MRI of Intracranial Hemorrhage

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Abstract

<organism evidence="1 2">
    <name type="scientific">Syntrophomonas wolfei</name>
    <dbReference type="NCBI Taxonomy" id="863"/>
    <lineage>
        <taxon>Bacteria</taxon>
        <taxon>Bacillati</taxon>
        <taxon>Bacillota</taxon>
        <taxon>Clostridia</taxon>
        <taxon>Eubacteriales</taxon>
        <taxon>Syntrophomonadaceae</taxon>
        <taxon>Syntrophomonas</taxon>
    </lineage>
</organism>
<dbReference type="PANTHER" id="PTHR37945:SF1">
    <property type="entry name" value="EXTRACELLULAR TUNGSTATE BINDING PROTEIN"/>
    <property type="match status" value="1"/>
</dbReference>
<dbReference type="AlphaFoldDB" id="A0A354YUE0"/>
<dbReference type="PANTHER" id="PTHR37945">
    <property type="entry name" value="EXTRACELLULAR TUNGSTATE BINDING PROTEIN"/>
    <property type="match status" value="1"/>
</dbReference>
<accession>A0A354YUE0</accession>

To appreciate the MR appearance of hemorrhage in the brain, the radiologist needs to be conversant with two paramagnetic phenomena that are seen only in MRI because of unpaired electrons.1 These paramagnetic phenomena are the dipole—dipole interactions, which shorten T1 (like gadolinium), and the magnetic susceptibility effects, which shorten T2 and T2*. T1 shortening is appreciated as high signal on short TR-short TE T1-weighted images (Figure 1). Magnetic susceptibility effects, on the other hand, lead to T2 and T2* shortening, which causes low signal on long TR-long TE T2-weighted images and T2*-weighted gradient echo (GRE) images (Figure 2), respectively.

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